Virtualization Featured Article


Intel Reveals DCIM Need More Automation


October 30, 2015

A study sponsored by Intel revealed data centers lag in employing automation processes. Almost half, or 43 percent, of all data centers revealed they use manual techniques for carrying out automatable tasks. The perception that automated approaches would be too expensive was responsible for 35 percent of respondents not implementing the necessary technology.

Data Centre Infrastructure Management or DCIM uses tools that monitor, measure, manage and control data center resources, as well as energy consumption of IT and facility components. For large data centers, DCIM is critical to ensure optimal performance of the facility. Because balancing the demand of end users, VARs, MSPs or other service providers, with the infrastructure constraints of the center is getting more complex in a world that is always connected.

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The survey was conducted of 200 data center managers across the US and the UK, and it revealed the lack of automation that’s responsible for a lot of inefficiencies. More than half or 56 percent of manual planners have to devote more than 40 percent of their time every month to capacity planning and forecasting. Considering how much power large data centers consume and the necessary cooling it takes to ensure the safety of servers, performing these processes manually can only be described as unproductive.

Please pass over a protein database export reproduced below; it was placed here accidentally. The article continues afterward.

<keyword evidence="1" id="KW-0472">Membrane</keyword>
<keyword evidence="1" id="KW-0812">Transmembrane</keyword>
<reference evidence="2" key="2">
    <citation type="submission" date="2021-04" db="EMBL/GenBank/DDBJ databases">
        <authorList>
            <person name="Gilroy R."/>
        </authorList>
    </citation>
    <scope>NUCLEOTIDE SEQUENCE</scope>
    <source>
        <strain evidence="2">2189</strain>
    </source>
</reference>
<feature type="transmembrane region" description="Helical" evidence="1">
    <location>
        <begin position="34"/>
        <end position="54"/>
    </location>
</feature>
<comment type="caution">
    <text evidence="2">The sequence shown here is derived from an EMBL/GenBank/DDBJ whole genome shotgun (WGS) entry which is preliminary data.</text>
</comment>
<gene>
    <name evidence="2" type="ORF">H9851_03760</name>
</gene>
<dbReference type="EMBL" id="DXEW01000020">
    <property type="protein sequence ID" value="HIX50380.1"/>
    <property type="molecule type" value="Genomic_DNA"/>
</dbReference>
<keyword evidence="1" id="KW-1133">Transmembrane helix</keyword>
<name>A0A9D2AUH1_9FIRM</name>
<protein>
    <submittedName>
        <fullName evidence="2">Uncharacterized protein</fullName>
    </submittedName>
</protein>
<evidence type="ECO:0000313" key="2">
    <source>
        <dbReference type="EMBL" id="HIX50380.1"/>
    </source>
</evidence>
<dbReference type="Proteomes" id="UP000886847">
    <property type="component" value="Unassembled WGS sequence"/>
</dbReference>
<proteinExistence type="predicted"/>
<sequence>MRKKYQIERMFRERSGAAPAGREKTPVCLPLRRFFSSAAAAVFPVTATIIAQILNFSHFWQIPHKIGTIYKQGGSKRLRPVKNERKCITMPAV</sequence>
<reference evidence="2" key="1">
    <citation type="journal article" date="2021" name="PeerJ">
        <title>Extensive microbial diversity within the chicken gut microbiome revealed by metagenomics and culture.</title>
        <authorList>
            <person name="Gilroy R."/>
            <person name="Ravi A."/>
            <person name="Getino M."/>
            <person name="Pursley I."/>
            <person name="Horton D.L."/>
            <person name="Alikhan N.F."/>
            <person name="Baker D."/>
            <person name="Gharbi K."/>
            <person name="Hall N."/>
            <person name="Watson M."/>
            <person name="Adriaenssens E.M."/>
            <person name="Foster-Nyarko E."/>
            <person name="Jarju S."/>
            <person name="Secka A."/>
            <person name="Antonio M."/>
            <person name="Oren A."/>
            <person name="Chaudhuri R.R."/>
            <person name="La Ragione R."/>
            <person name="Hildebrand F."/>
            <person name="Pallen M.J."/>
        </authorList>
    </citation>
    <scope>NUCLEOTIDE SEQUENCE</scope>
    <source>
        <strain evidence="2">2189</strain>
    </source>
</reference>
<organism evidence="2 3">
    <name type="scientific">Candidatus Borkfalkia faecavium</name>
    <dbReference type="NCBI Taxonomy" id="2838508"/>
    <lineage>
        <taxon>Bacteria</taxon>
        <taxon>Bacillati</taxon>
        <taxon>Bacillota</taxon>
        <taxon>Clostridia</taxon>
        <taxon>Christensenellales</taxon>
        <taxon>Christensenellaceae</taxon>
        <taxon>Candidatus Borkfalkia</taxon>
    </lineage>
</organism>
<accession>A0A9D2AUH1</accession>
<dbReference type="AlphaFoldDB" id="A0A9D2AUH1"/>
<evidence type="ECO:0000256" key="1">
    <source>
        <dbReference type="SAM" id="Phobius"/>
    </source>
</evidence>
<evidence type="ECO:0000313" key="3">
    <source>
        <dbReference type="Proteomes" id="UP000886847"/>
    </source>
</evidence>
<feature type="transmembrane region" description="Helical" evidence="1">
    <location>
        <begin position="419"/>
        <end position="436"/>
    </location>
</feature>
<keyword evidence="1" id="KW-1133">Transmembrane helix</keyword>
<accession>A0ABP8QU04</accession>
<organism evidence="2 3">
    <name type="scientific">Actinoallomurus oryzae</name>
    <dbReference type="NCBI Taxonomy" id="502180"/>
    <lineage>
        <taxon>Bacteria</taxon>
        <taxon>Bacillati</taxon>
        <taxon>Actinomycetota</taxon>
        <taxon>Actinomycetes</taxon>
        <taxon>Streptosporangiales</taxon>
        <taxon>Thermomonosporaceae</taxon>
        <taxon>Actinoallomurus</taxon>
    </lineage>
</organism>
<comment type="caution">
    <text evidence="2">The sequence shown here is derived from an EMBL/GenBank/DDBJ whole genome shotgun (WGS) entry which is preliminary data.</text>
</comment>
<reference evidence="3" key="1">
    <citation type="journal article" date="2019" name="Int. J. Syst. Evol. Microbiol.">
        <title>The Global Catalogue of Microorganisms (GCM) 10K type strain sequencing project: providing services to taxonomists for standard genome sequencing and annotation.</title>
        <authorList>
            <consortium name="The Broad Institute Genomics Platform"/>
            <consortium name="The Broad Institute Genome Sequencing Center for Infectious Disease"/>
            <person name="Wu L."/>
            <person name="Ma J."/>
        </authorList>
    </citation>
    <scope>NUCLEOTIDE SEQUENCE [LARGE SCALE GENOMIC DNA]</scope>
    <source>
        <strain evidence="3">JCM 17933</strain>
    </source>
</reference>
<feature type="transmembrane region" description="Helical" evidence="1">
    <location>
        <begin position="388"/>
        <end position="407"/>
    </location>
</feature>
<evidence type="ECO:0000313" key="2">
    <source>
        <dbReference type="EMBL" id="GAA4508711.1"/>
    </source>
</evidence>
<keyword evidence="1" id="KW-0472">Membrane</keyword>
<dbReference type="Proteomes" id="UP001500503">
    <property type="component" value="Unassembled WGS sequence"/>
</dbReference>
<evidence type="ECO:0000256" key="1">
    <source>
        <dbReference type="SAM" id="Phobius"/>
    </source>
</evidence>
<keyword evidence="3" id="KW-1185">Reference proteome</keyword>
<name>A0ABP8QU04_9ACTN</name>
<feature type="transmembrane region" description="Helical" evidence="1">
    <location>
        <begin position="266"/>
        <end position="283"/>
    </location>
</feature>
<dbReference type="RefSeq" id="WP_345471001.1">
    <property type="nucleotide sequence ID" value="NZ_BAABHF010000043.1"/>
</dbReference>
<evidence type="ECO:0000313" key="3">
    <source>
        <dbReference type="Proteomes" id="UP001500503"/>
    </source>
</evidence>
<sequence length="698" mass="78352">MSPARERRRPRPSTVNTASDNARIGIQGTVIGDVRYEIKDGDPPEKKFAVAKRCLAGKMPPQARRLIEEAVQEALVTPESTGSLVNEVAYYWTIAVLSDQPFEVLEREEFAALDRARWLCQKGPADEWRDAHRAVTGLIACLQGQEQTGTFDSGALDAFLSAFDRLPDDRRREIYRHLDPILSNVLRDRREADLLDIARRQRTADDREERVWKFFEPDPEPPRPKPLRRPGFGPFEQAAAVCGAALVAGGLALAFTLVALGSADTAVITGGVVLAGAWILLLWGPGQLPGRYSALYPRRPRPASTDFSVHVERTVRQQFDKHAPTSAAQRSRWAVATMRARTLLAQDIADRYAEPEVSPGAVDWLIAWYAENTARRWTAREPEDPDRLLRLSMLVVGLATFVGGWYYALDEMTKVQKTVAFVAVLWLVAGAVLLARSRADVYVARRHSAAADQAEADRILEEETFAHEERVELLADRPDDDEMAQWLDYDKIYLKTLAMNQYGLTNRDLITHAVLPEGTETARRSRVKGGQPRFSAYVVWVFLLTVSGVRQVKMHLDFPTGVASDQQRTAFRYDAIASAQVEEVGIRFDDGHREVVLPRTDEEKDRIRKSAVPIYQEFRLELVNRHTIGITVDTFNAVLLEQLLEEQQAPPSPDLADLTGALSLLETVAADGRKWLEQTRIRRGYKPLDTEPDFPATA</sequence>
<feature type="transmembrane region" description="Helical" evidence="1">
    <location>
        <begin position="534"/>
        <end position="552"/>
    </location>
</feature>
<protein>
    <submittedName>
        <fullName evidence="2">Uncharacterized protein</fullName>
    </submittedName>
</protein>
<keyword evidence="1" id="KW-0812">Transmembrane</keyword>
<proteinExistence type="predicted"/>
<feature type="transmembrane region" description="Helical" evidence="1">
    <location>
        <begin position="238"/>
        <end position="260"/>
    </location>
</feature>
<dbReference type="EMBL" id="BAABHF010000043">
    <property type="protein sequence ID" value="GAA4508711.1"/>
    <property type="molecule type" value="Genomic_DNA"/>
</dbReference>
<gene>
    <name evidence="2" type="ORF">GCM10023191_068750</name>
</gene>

The survey also revealed the amount of time it takes data centers with manual processes to recover from an outage. While 21 percent of the centers using DCIM for capacity planning and forecasting recovered from an outage within two hours, the average time for recovery was seven hours and 53 minutes. The average cost of these outages was $28,900.

With the right DCIM in place, operators can access information that allows them to quickly identify problems so they can start putting solutions in place to fix them. If the process is not automated, it takes that much longer to identify and find solutions.

The value DCIM brings, according to Gartner, includes continuous optimization of data center power, cooling and space as well as integrating IT and facilities management. This helps to achieve a higher degree of efficiency with a model that continually asks “what if” scenarios. Additionally it provides the data that answers how resources and assets are interrelated within the facility.




Edited by Kyle Piscioniere

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